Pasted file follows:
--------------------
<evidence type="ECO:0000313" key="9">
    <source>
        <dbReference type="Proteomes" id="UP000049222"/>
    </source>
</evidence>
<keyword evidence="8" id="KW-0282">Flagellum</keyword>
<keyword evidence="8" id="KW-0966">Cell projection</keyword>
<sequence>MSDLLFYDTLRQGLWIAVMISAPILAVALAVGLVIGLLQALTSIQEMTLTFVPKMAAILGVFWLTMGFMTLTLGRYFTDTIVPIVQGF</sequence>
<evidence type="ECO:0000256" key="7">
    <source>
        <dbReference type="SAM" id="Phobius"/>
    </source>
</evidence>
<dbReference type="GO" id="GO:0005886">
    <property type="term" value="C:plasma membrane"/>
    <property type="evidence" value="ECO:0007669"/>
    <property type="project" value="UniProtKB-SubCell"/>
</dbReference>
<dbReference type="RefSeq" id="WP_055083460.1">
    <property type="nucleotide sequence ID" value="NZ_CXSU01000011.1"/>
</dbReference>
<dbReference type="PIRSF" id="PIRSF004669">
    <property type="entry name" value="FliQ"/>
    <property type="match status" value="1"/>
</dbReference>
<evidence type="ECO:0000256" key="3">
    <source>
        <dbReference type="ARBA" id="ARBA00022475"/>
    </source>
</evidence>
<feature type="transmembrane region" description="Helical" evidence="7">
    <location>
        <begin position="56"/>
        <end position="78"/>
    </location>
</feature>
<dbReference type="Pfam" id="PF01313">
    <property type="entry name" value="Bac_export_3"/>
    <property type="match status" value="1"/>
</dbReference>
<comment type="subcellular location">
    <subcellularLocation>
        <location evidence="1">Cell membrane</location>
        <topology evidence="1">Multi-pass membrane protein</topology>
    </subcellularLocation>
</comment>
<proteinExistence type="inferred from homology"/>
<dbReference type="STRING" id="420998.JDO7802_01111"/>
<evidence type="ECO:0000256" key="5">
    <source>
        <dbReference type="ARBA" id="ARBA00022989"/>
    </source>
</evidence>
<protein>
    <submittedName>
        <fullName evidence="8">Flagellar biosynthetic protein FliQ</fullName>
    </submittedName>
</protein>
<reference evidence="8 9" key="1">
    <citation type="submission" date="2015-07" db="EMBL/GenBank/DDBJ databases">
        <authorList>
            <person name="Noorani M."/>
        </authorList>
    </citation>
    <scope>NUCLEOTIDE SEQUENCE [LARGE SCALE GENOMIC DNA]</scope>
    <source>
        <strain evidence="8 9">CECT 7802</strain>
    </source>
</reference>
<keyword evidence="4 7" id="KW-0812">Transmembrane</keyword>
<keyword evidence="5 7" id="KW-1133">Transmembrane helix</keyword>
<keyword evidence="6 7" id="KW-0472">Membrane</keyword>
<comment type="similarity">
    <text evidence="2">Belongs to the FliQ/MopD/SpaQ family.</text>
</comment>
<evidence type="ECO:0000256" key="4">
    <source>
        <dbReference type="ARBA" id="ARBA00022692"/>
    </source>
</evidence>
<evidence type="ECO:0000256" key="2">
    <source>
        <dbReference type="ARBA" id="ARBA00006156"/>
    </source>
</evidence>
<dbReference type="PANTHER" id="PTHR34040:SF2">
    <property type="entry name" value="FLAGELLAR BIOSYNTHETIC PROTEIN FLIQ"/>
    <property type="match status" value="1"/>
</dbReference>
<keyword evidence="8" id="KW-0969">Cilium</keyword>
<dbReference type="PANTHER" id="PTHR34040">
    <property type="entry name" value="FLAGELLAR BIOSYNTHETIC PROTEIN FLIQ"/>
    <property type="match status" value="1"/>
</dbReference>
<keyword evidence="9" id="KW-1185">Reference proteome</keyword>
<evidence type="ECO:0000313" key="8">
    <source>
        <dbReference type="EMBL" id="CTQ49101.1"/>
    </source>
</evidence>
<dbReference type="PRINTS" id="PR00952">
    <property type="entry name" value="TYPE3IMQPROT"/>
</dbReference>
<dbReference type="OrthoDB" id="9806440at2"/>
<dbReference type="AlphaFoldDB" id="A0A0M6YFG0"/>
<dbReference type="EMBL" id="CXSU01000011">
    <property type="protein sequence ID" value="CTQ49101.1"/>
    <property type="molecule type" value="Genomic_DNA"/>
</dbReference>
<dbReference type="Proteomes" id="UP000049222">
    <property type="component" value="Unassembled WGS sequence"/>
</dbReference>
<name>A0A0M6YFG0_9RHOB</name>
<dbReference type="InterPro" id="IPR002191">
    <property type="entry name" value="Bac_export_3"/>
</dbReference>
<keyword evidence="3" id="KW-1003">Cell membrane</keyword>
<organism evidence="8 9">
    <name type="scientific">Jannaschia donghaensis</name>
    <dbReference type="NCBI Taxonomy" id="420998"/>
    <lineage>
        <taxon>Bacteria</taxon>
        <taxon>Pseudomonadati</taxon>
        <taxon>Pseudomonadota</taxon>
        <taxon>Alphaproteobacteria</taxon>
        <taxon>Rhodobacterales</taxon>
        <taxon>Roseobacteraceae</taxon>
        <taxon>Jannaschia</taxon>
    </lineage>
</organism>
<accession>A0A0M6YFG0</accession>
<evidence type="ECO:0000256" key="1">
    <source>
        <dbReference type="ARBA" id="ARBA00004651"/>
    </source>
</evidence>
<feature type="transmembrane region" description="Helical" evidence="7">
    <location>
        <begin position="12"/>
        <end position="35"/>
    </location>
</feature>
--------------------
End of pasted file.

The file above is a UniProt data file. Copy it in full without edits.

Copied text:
<evidence type="ECO:0000313" key="9">
    <source>
        <dbReference type="Proteomes" id="UP000049222"/>
    </source>
</evidence>
<keyword evidence="8" id="KW-0282">Flagellum</keyword>
<keyword evidence="8" id="KW-0966">Cell projection</keyword>
<sequence>MSDLLFYDTLRQGLWIAVMISAPILAVALAVGLVIGLLQALTSIQEMTLTFVPKMAAILGVFWLTMGFMTLTLGRYFTDTIVPIVQGF</sequence>
<evidence type="ECO:0000256" key="7">
    <source>
        <dbReference type="SAM" id="Phobius"/>
    </source>
</evidence>
<dbReference type="GO" id="GO:0005886">
    <property type="term" value="C:plasma membrane"/>
    <property type="evidence" value="ECO:0007669"/>
    <property type="project" value="UniProtKB-SubCell"/>
</dbReference>
<dbReference type="RefSeq" id="WP_055083460.1">
    <property type="nucleotide sequence ID" value="NZ_CXSU01000011.1"/>
</dbReference>
<dbReference type="PIRSF" id="PIRSF004669">
    <property type="entry name" value="FliQ"/>
    <property type="match status" value="1"/>
</dbReference>
<evidence type="ECO:0000256" key="3">
    <source>
        <dbReference type="ARBA" id="ARBA00022475"/>
    </source>
</evidence>
<feature type="transmembrane region" description="Helical" evidence="7">
    <location>
        <begin position="56"/>
        <end position="78"/>
    </location>
</feature>
<dbReference type="Pfam" id="PF01313">
    <property type="entry name" value="Bac_export_3"/>
    <property type="match status" value="1"/>
</dbReference>
<comment type="subcellular location">
    <subcellularLocation>
        <location evidence="1">Cell membrane</location>
        <topology evidence="1">Multi-pass membrane protein</topology>
    </subcellularLocation>
</comment>
<proteinExistence type="inferred from homology"/>
<dbReference type="STRING" id="420998.JDO7802_01111"/>
<evidence type="ECO:0000256" key="5">
    <source>
        <dbReference type="ARBA" id="ARBA00022989"/>
    </source>
</evidence>
<protein>
    <submittedName>
        <fullName evidence="8">Flagellar biosynthetic protein FliQ</fullName>
    </submittedName>
</protein>
<reference evidence="8 9" key="1">
    <citation type="submission" date="2015-07" db="EMBL/GenBank/DDBJ databases">
        <authorList>
            <person name="Noorani M."/>
        </authorList>
    </citation>
    <scope>NUCLEOTIDE SEQUENCE [LARGE SCALE GENOMIC DNA]</scope>
    <source>
        <strain evidence="8 9">CECT 7802</strain>
    </source>
</reference>
<keyword evidence="4 7" id="KW-0812">Transmembrane</keyword>
<keyword evidence="5 7" id="KW-1133">Transmembrane helix</keyword>
<keyword evidence="6 7" id="KW-0472">Membrane</keyword>
<comment type="similarity">
    <text evidence="2">Belongs to the FliQ/MopD/SpaQ family.</text>
</comment>
<evidence type="ECO:0000256" key="4">
    <source>
        <dbReference type="ARBA" id="ARBA00022692"/>
    </source>
</evidence>
<evidence type="ECO:0000256" key="2">
    <source>
        <dbReference type="ARBA" id="ARBA00006156"/>
    </source>
</evidence>
<dbReference type="PANTHER" id="PTHR34040:SF2">
    <property type="entry name" value="FLAGELLAR BIOSYNTHETIC PROTEIN FLIQ"/>
    <property type="match status" value="1"/>
</dbReference>
<keyword evidence="8" id="KW-0969">Cilium</keyword>
<dbReference type="PANTHER" id="PTHR34040">
    <property type="entry name" value="FLAGELLAR BIOSYNTHETIC PROTEIN FLIQ"/>
    <property type="match status" value="1"/>
</dbReference>
<keyword evidence="9" id="KW-1185">Reference proteome</keyword>
<evidence type="ECO:0000313" key="8">
    <source>
        <dbReference type="EMBL" id="CTQ49101.1"/>
    </source>
</evidence>
<dbReference type="PRINTS" id="PR00952">
    <property type="entry name" value="TYPE3IMQPROT"/>
</dbReference>
<dbReference type="OrthoDB" id="9806440at2"/>
<dbReference type="AlphaFoldDB" id="A0A0M6YFG0"/>
<dbReference type="EMBL" id="CXSU01000011">
    <property type="protein sequence ID" value="CTQ49101.1"/>
    <property type="molecule type" value="Genomic_DNA"/>
</dbReference>
<dbReference type="Proteomes" id="UP000049222">
    <property type="component" value="Unassembled WGS sequence"/>
</dbReference>
<name>A0A0M6YFG0_9RHOB</name>
<dbReference type="InterPro" id="IPR002191">
    <property type="entry name" value="Bac_export_3"/>
</dbReference>
<keyword evidence="3" id="KW-1003">Cell membrane</keyword>
<organism evidence="8 9">
    <name type="scientific">Jannaschia donghaensis</name>
    <dbReference type="NCBI Taxonomy" id="420998"/>
    <lineage>
        <taxon>Bacteria</taxon>
        <taxon>Pseudomonadati</taxon>
        <taxon>Pseudomonadota</taxon>
        <taxon>Alphaproteobacteria</taxon>
        <taxon>Rhodobacterales</taxon>
        <taxon>Roseobacteraceae</taxon>
        <taxon>Jannaschia</taxon>
    </lineage>
</organism>
<accession>A0A0M6YFG0</accession>
<evidence type="ECO:0000256" key="1">
    <source>
        <dbReference type="ARBA" id="ARBA00004651"/>
    </source>
</evidence>
<feature type="transmembrane region" description="Helical" evidence="7">
    <location>
        <begin position="12"/>
        <end position="35"/>
    </location>
</feature>